Ali, Frazier Through The Years

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HBO's new sports documentary Thrilla In Manila has been praised as a much needed corrective to the mythology of Muhammad Ali. But I watched this weekend and came away feeling like Joe Frazier got the bad end of this one. Again.

Thrilla doesn't really reveal much that's new, but revels in Ali's ugliness. We hear about how Frazier supported Ali after he was stripped of his belt, and lobbied for his return. How Ali upon his return, taunted Frazier mercilessly, calling him ugly, dumb and deriding him with the racially charged term "The Gorilla."  But most of this was presented a few years back in a much better HBO doc--Ali-Frazier I. (See it. It's great.)

The core problem with this doc, as it is with most correctives, is that it subscribes to the same sort of moralistic, heavy-handed, simple-minded logic that it allegedly seeks to debunk. Thus while the public image of Ali as this gleaming unvarnished hero is ridiculous, Thrilla's answer is to offer an equally ridiculous image of Ali as a scheming villain who didn't really win the two fights against Frazier, and robbed him of his rightful place as the greatest of all time.

There really is no question about the horrifying public humiliation that Frazier suffered at the hands of Ali. Demeaning him as gorilla, attacking him for having a "flat nose," calling him ugly, and then dismissing him as an Uncle Tom and a tool of the white man, show just how mean Ali could be.

But what Thrilla never seems to get, is the broader context of professional sports, and professional boxing in particular. This isn't square dancing--this is simulated war, the pursuit of total domination of an opponent. And as in war, that domination begins with the mind. In that endeavor, Frazier may have been Ali's most spectacular victim, but he wasn't the only one.  Ali once showed up at Floyd Patterson's camp with a bunch of carrots, after deriding him as "a rabbit." His description of Frazier as "ugly" mirrored his criticism of Sonny Liston a generation earlier. Moreover, weaker fighters suffered even worse--think Ali beating the hell out of Ernie Terrell while yelling "What's my name, Uncle Tom?" throughout the fight.

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It's worth considering the man Ali is often compared with--Michael Jordan. Jordan is the greatest basketball player of all time. I think, as a feat of human toughness and ingenuity, the development of his turn-around jumper, in the latter days of his career, is just incredible. But Jordan--despite making untold billions on his image--isn't loved because he was a nice man. To the contrary, his own teammates hated him. He reputedly kept Isiah Thomas off the Dream-Team, and would physically threaten people who fouled him hard.

Jordan was a killer, a kind of dream-shatterer, who loved every minute of it. Ditto for Ali. Like Jordan, as a younger athlete he triumphed almost through pure god-given talent--he was just so incredibly fast. But like Jordan's turn-around jumper, as an older fighter, Ali developed a toughness that he didn't need as a younger fighter. And like Jordan he tormented his opposition seeking to mentally dominate them from the moment the ink was dry on the contract, up through training, and into the final round.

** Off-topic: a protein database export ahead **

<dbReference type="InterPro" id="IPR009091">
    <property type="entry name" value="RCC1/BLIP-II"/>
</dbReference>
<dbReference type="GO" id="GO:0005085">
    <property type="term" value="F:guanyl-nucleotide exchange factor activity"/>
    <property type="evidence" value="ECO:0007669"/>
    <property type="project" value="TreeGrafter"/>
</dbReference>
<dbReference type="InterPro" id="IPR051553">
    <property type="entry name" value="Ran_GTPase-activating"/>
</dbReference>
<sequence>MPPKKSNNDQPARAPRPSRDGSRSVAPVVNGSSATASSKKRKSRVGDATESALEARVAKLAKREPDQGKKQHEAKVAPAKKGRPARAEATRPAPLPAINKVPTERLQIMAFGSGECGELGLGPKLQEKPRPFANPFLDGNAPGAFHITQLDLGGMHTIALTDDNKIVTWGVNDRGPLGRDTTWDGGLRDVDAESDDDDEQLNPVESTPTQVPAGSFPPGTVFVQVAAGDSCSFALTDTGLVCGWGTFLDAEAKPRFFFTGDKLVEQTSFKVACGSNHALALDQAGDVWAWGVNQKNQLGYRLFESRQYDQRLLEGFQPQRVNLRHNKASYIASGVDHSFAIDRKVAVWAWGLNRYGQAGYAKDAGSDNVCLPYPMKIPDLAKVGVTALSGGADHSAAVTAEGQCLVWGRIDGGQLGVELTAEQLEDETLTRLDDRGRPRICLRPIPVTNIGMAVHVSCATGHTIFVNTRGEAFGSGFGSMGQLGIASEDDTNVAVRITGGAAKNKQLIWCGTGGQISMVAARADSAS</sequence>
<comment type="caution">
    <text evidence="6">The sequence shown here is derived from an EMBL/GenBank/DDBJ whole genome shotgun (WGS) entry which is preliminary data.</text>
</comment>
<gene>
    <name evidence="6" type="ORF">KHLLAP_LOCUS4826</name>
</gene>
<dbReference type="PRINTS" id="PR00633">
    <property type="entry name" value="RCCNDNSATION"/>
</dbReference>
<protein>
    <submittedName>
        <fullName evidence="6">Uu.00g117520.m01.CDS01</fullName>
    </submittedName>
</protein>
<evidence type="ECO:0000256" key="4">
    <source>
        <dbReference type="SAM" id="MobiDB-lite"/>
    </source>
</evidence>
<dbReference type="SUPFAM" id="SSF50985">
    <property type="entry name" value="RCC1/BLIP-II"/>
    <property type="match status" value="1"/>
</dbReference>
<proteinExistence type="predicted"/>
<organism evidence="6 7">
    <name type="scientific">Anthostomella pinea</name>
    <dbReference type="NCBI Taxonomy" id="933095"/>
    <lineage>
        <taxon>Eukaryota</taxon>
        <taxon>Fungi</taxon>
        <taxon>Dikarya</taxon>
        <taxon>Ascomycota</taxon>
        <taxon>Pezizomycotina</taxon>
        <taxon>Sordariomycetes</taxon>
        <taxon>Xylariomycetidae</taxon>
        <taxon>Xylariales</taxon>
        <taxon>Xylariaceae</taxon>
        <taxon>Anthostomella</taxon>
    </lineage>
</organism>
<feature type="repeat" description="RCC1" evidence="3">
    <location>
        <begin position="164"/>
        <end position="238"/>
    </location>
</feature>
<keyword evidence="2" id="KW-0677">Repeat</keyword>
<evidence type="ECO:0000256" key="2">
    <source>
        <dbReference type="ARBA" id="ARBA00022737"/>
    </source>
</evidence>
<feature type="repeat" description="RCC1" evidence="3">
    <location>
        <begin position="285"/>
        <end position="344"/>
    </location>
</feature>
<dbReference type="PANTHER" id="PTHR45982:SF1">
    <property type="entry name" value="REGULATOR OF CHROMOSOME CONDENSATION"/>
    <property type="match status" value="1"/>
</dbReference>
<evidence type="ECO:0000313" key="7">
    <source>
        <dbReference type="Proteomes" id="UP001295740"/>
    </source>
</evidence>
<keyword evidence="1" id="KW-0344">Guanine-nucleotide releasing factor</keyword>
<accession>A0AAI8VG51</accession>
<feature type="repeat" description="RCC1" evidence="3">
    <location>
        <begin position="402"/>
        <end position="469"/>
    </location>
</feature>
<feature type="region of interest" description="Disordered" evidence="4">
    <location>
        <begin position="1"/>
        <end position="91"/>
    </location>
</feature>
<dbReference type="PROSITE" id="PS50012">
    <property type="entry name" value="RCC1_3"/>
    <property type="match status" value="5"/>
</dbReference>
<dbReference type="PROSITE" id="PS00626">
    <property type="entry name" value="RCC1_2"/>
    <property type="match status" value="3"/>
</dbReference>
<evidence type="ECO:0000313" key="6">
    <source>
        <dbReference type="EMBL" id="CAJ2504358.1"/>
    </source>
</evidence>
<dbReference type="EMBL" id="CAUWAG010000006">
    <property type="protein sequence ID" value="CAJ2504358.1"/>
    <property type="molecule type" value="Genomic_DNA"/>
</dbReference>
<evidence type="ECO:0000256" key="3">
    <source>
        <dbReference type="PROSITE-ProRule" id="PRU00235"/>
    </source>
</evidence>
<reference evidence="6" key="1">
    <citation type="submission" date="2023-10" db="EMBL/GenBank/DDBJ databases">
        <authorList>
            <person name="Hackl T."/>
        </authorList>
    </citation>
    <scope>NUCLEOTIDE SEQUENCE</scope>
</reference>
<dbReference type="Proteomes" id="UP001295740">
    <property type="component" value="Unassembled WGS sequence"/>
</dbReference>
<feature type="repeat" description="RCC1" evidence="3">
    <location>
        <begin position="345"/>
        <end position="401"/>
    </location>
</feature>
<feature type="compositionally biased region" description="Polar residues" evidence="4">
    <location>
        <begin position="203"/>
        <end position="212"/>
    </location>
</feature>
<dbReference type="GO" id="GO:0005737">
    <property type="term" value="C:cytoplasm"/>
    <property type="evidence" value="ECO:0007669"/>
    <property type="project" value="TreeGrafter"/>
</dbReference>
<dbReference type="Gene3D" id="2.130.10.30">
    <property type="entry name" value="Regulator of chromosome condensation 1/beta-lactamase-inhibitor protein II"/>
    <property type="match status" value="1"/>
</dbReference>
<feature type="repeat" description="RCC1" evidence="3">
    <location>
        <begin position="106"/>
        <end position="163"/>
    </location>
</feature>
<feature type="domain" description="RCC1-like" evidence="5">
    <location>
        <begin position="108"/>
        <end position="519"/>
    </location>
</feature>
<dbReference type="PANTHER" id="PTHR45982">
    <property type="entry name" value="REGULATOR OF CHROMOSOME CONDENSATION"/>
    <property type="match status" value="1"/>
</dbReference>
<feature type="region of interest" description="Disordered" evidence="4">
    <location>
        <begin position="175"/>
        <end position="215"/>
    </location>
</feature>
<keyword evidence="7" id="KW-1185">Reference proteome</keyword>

What you see in a deeply embittered Joe Frazier is a mental domination that, regrettably, has stretched over decades with unintended results. Frazier is still seeing Ali in his sleep. Frazier is still pushing the case that he was deeply wronged by Ali. Frazier's allies are still pushing the case that he really won the last two fights.  Frazier is, most unfortunately, pushing the notion that cosmic justice (for the slights against Frazier) explain Ali's current condition. He seems blind to his own unfortunate physical condition.

I'd propose a different question--Is it the fact that Ali humiliated Frazier that burns, or is it the fact that he lost? Would Frazier still be bitter at Ali had he won one of those last two fights? Is what really burns him that Ali degraded him? Or is it that Ali degraded him, and it worked, the thing that burns?

It's funny because I always thought that anyone would have been bitter it would be George Foreman. Frazier is an acknowledged warrior who, by the lights of most boxing fans, thought to be Ali's peer as a boxer. But Foreman was an overwhelming favorite, who seemed to be dominating a fight, and then just like that, it was taken from him. And Foreman was bitter for a time, but he evidently came out of it--knocking out a heavyweight champ at age 40 will do that though.

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Ta-Nehisi Coates is a national correspondent at The Atlantic, where he writes about culture, politics, and social issues. He is the author of the memoir The Beautiful Struggle.

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